You can also use Authorea with Scrivener!
That’s right, you won’t have to leave your writing tool if you need to upload a research paper or just an article.
One of the best features is that Authorea officials allow you to publish your work on their website, free of charge. You can also get a DOI from them so it’s easier for people to cite your original research paper.
- One-stop shop for creating, disseminating, and getting published in top journals
- Great tool for young researchers who want to do their academic work and publish their research paper without having to handle the document and other admin tasks
- Can use Authorea with Scrivener
- May be difficult to get published in top journals
#3. Reedsy – Best for Aspiring Best-Selling Authors
Reedsy is a publishing company that helps authors and publishers connect with professionals to help them create beautiful books. They offer powerful tools and free educational content to help people become top researchers and have more academic success.
Reedsy’s Book Editor is a powerful digital tool used for writing and editing eBooks, print books, journals, and articles. It gives you all the features you need to write your manuscript, including unlimited revision history with comments sent via email; automatic backups; dynamic word count; advanced character filtering; track changes; export to .docx or .txt files; the ability to collaborate on your manuscript with several people at once; and much more.
Reedsy’s eBook Editor has all the features of an advanced word processor, meaning you can write your eBook with the same high-powered tools that are used by best-selling authors.
- Reedsy offers a wide range of professional services to help you create a beautiful book
- They have a lot of free educational content that can help you improve your research and writing skills
- The Reedsy Book Editor is a powerful, yet easy-to-use, tool for writing and editing manuscripts
- Reedsy is quite expensive compared to other publishing companies
- More of a next-level tool for people who have some success or resources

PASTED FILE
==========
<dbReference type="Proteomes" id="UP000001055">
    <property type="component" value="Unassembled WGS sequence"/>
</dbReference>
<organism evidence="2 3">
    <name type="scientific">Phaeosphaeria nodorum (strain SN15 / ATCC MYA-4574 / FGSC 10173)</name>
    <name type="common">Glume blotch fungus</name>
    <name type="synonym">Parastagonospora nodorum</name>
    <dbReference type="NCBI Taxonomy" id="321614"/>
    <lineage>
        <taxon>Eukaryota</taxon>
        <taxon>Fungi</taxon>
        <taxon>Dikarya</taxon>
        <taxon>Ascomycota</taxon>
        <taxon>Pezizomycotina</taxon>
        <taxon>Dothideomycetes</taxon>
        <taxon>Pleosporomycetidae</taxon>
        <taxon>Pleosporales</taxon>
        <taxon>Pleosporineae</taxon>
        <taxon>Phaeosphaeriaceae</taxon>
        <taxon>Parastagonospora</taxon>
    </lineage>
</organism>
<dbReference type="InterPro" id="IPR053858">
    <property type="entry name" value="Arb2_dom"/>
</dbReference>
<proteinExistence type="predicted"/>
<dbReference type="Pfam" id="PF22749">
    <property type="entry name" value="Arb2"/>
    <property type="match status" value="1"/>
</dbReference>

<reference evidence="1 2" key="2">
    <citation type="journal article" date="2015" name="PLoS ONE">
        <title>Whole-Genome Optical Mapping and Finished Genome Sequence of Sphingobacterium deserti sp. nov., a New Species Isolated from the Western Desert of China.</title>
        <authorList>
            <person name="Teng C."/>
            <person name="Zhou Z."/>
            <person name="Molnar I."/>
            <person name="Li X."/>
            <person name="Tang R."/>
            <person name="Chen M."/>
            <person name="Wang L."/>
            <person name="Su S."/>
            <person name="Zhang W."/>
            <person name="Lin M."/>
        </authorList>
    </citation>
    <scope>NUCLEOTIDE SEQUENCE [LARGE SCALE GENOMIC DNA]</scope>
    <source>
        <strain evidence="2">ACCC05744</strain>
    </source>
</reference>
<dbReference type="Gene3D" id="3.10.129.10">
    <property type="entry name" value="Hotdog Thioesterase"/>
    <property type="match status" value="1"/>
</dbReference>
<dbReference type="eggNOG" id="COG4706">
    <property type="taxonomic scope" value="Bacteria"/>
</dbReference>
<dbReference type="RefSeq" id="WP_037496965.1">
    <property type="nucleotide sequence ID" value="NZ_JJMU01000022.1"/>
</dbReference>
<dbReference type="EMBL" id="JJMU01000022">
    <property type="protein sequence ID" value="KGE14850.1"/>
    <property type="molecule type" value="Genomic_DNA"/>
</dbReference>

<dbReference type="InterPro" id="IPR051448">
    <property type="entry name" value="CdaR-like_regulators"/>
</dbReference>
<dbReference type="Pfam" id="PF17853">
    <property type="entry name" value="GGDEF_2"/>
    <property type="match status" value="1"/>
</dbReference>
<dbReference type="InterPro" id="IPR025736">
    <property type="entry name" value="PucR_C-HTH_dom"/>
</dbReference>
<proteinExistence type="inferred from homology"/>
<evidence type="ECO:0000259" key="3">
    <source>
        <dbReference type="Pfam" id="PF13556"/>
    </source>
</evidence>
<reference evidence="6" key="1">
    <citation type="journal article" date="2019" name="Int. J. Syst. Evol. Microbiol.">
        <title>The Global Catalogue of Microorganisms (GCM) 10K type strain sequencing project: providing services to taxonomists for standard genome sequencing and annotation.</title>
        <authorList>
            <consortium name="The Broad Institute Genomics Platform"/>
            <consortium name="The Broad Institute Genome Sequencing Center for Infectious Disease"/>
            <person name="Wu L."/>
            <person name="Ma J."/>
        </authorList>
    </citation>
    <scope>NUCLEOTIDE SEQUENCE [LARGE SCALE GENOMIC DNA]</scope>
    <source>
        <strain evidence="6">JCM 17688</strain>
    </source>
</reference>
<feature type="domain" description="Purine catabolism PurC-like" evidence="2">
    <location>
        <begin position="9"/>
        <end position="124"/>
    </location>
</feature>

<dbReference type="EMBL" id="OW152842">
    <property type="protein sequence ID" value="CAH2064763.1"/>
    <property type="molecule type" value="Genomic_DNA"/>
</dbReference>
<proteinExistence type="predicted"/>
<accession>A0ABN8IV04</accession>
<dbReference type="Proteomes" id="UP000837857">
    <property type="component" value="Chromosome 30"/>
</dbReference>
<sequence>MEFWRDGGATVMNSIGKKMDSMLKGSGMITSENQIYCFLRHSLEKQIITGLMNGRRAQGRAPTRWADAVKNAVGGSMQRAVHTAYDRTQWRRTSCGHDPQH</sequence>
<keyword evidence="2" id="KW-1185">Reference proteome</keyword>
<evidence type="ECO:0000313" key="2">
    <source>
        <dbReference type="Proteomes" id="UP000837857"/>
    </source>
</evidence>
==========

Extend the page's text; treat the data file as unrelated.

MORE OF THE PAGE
#4. LaTeX – Great tool but difficult for non-coder
LaTeX is one of the most widely used academic writing tools that are free and reliable. We have even created a LaTex tutorial, where we help with the minimal programming knowledge that you need to use this too.
Use LaTex if you haven’t started writing your research paper, have some time to learn it, and want to learn one of the absolute classic writing tools.
Download the LaTeX program here , and don’t forget to check out our guide on how to use it here .
- LaTeX is free to use, which helps students on tight academic budgets.
- The ability to create your own bibliography using Latex’s site function saves time for you and your librarian.
- Creates a technical barrier for researchers who know how to use LaTex and those who don’t
- It takes some time to learn how to use Latex and can take a few hours or even months for beginner writers
- Certain word processing programs such as MS Word cannot be used with LaTex
#5. DraftIn – Minimalistic and free for laser-focus writing
If Steve Jobs creates an academic writing tool, Draftin might be it. The tool is designed for people who just want to focus on words. It embraces Hemmingway’s motto of “Writer drunk. Edit Sober.”
I work with other people all the time, using Google Docs. But, sometimes there are issues with version control. This tool solves that problem by holding the version updated by the user in the user’s environment. So, you should review it first before accepting it.